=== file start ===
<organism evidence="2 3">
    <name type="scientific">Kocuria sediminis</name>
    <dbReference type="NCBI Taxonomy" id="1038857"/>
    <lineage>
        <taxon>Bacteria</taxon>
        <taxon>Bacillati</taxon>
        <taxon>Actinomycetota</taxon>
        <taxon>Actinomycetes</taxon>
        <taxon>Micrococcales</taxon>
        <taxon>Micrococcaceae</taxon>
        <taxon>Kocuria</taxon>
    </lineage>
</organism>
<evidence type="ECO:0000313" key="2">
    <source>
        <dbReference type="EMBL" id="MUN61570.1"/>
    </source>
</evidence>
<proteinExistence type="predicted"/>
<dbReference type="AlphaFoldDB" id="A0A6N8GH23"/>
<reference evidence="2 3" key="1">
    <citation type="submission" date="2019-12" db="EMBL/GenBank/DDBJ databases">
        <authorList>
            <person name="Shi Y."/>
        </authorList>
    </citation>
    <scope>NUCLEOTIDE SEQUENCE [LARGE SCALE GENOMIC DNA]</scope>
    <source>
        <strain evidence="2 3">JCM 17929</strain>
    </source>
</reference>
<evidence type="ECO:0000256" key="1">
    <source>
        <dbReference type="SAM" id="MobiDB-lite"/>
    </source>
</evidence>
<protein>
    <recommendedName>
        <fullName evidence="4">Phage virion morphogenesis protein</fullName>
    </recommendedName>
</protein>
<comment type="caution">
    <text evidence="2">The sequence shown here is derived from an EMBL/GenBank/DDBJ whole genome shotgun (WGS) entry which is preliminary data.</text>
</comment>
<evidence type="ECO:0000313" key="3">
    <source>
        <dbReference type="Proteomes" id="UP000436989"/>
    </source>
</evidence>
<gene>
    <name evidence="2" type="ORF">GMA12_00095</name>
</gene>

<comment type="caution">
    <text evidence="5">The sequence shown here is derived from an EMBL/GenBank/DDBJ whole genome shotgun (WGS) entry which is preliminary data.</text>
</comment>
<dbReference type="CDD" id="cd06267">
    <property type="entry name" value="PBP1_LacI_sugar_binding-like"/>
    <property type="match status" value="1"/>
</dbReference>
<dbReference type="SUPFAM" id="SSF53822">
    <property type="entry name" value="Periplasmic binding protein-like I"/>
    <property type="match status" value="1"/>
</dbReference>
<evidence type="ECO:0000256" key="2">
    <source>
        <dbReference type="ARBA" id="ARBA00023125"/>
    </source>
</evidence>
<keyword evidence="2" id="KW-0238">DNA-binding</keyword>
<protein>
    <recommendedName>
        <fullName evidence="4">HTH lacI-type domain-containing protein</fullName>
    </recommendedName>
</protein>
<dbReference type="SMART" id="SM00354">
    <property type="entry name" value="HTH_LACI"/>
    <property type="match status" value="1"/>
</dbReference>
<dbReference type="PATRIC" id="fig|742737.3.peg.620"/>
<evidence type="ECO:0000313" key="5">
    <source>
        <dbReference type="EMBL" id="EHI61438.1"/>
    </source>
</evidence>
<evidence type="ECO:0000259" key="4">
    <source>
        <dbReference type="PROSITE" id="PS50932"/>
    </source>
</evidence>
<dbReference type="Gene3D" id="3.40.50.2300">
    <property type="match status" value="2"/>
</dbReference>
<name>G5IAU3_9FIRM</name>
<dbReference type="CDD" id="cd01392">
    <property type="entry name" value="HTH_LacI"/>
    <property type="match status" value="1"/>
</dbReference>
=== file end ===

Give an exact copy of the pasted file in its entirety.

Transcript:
<organism evidence="2 3">
    <name type="scientific">Kocuria sediminis</name>
    <dbReference type="NCBI Taxonomy" id="1038857"/>
    <lineage>
        <taxon>Bacteria</taxon>
        <taxon>Bacillati</taxon>
        <taxon>Actinomycetota</taxon>
        <taxon>Actinomycetes</taxon>
        <taxon>Micrococcales</taxon>
        <taxon>Micrococcaceae</taxon>
        <taxon>Kocuria</taxon>
    </lineage>
</organism>
<evidence type="ECO:0000313" key="2">
    <source>
        <dbReference type="EMBL" id="MUN61570.1"/>
    </source>
</evidence>
<proteinExistence type="predicted"/>
<dbReference type="AlphaFoldDB" id="A0A6N8GH23"/>
<reference evidence="2 3" key="1">
    <citation type="submission" date="2019-12" db="EMBL/GenBank/DDBJ databases">
        <authorList>
            <person name="Shi Y."/>
        </authorList>
    </citation>
    <scope>NUCLEOTIDE SEQUENCE [LARGE SCALE GENOMIC DNA]</scope>
    <source>
        <strain evidence="2 3">JCM 17929</strain>
    </source>
</reference>
<evidence type="ECO:0000256" key="1">
    <source>
        <dbReference type="SAM" id="MobiDB-lite"/>
    </source>
</evidence>
<protein>
    <recommendedName>
        <fullName evidence="4">Phage virion morphogenesis protein</fullName>
    </recommendedName>
</protein>
<comment type="caution">
    <text evidence="2">The sequence shown here is derived from an EMBL/GenBank/DDBJ whole genome shotgun (WGS) entry which is preliminary data.</text>
</comment>
<evidence type="ECO:0000313" key="3">
    <source>
        <dbReference type="Proteomes" id="UP000436989"/>
    </source>
</evidence>
<gene>
    <name evidence="2" type="ORF">GMA12_00095</name>
</gene>

<comment type="caution">
    <text evidence="5">The sequence shown here is derived from an EMBL/GenBank/DDBJ whole genome shotgun (WGS) entry which is preliminary data.</text>
</comment>
<dbReference type="CDD" id="cd06267">
    <property type="entry name" value="PBP1_LacI_sugar_binding-like"/>
    <property type="match status" value="1"/>
</dbReference>
<dbReference type="SUPFAM" id="SSF53822">
    <property type="entry name" value="Periplasmic binding protein-like I"/>
    <property type="match status" value="1"/>
</dbReference>
<evidence type="ECO:0000256" key="2">
    <source>
        <dbReference type="ARBA" id="ARBA00023125"/>
    </source>
</evidence>
<keyword evidence="2" id="KW-0238">DNA-binding</keyword>
<protein>
    <recommendedName>
        <fullName evidence="4">HTH lacI-type domain-containing protein</fullName>
    </recommendedName>
</protein>
<dbReference type="SMART" id="SM00354">
    <property type="entry name" value="HTH_LACI"/>
    <property type="match status" value="1"/>
</dbReference>
<dbReference type="PATRIC" id="fig|742737.3.peg.620"/>
<evidence type="ECO:0000313" key="5">
    <source>
        <dbReference type="EMBL" id="EHI61438.1"/>
    </source>
</evidence>
<evidence type="ECO:0000259" key="4">
    <source>
        <dbReference type="PROSITE" id="PS50932"/>
    </source>
</evidence>
<dbReference type="Gene3D" id="3.40.50.2300">
    <property type="match status" value="2"/>
</dbReference>
<name>G5IAU3_9FIRM</name>
<dbReference type="CDD" id="cd01392">
    <property type="entry name" value="HTH_LacI"/>
    <property type="match status" value="1"/>
</dbReference>